Howery v. Allstate Insurance Co.

Decision Date28 February 2001
Docket NumberNo. 99-20878,99-20878
Citation243 F.3d 912
Parties(5th Cir. 2001) ERROL P. HOWERY, Plaintiff-Appellant, v. ALLSTATE INSURANCE CO., Defendant-Appellee
CourtU.S. Court of Appeals — Fifth Circuit

[Copyrighted Material Omitted]

Appeal from the United States District Court for the Southern District of Texas

Before KING, Chief Judge, and HIGGINBOTHAM and DUHE, Circuit Judges.


Errol Howery's home burned down. When he demanded payment from his insurer, Allstate Insurance Company, it refused, accusing him of arson. Howery filed suit in Texas state court. After more than two years, as the case was approaching trial, Allstate removed this case to federal court, asserting federal question jurisdiction. The district court denied Howery's motion to remand. After another year of litigation in federal court, a jury agreed with Allstate.

Howery appealed, challenging federal subject-matter jurisdiction and the district court's refusal to remand. Because Howery's complaint does not raise a federal question and the record fails to establish diversity of the parties, we vacate the judgment of the district court and remand with instructions to dismiss for lack of jurisdiction.


Errol Howery owned a townhome that he insured against fire with Allstate Insurance Company. When Howery's home burned down, he filed a claim with Allstate. Allstate refused to pay, convinced that Howery had committed arson.

On March 5, 1996, Howery filed suit against Allstate in a state court of general jurisdiction in Texas. During the next two and a half years, Howery filed ten amended complaints. Only in the last was there any reference to federal law. In his Tenth Amended Complaint, which he filed August 11, 1998, Howery mentioned for the first time "Federal Trade Commission rules, regulations, and statutes."

Allstate filed a notice of removal on August 20, 1998, asserting that Howery's complaint raised a federal question. Allstate did not allege the existence of diversity jurisdiction nor state the citizenship of the parties.1 The case was removed to the United States District Court for the Southern District of Texas. After Howery deleted the reference to federal law in his complaint, he moved for remand, which the district court denied. The court also denied Howery's subsequent motion to amend his complaint to add federal claims.

The case proceeded on Howery's claim of bad faith denial of insurance coverage and breach of contract. The court granted summary judgment for Allstate on the bad faith claim, and after trial a jury sustained Allstate's defense of arson. The court entered judgment against Howery.

Howery filed an appeal of the judgment on September 3, 1999. Howery argued that there was no federal question, and thus no jurisdiction; he further argued that the district court abused its discretion in refusing to remand the case to state court. Briefing of the appeal was completed almost a year later, and oral arguments were scheduled for January 8, 2001. At oral argument, counsel for Allstate raised for the first time the issue of diversity jurisdiction.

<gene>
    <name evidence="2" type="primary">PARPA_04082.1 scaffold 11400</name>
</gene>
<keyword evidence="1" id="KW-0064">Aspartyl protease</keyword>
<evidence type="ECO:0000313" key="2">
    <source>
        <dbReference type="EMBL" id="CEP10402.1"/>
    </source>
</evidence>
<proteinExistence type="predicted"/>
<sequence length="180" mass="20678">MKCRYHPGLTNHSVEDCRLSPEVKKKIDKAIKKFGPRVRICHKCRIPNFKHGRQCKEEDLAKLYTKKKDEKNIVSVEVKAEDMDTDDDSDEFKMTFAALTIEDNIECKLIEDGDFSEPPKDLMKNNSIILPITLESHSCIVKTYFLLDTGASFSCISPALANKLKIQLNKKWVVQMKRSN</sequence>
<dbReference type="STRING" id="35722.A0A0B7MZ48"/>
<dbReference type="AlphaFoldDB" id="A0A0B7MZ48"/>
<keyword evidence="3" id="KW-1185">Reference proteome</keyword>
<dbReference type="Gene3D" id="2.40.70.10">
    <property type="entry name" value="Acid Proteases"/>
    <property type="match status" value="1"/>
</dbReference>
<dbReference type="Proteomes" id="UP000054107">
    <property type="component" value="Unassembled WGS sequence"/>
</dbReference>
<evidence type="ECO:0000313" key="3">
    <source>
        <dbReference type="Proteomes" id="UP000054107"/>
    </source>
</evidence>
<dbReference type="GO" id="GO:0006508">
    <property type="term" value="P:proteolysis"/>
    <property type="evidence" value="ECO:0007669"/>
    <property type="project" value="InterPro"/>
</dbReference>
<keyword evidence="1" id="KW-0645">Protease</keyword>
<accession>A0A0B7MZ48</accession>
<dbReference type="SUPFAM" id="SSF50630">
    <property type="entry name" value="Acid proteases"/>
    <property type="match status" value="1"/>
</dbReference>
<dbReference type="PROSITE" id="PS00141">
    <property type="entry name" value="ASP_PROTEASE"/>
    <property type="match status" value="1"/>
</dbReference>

Howery's tenth amended complaint is the center of the dispute over federal question jurisdiction. It alleged, in relevant part:

The acts, omissions, and other wrongful conduct of Allstate complained of in this petition constituted unconscionable conduct or unconscionable course of conduct, and false, misleading, or deceptive acts or practices. As such, Allstate violated the Texas Deceptive Trade Practices Act, Sections 17.46, et seq., and the Texas Insurance Code, including articles 21.21, 21.21-1, 21.55, and the rules and regulations promulgated thereunder, specifically including 28 TAC Section 21.3, et seq. and 21.203.

. . .

Allstate's destruction of [Howery's] file . . . constituted a further violation of the Texas Deceptive Trade Practices Act, for which plaintiff sues for recovery. Allstate also engaged in conduct in violation of the Federal Trade Commission rules, regulations, and statutes by obtaining Plaintiff's credit report in a prohibited manner, a further violation of the Texas Deceptive Trade Practices Act. . . .

As a further basis for this claim and further evidencing Allstate's statutory and common law violations, Howery would show that Allstate has sought to profit from its denial of his claim.

The complaint does not contain allegations of diversity or lack of diversity. It states that Howery is a citizen of Texas, but does not allege the citizenship of Allstate.


Federal courts are courts of limited jurisdiction.2 We must presume that a suit lies outside this limited jurisdiction, and the burden of establishing federal jurisdiction rests on the party seeking the federal forum.3 In this case, Allstate invoked the jurisdiction of the federal courts by removing Howery's state court case to federal court. Allstate must prove that federal jurisdiction existed at the time of removal,4 or, at the very least, have alleged facts prior to the entry of judgment in this case that establish federal subject-matter jurisdiction.5 Without the presence of such facts in the record, a federal court does not have jurisdiction over the case.6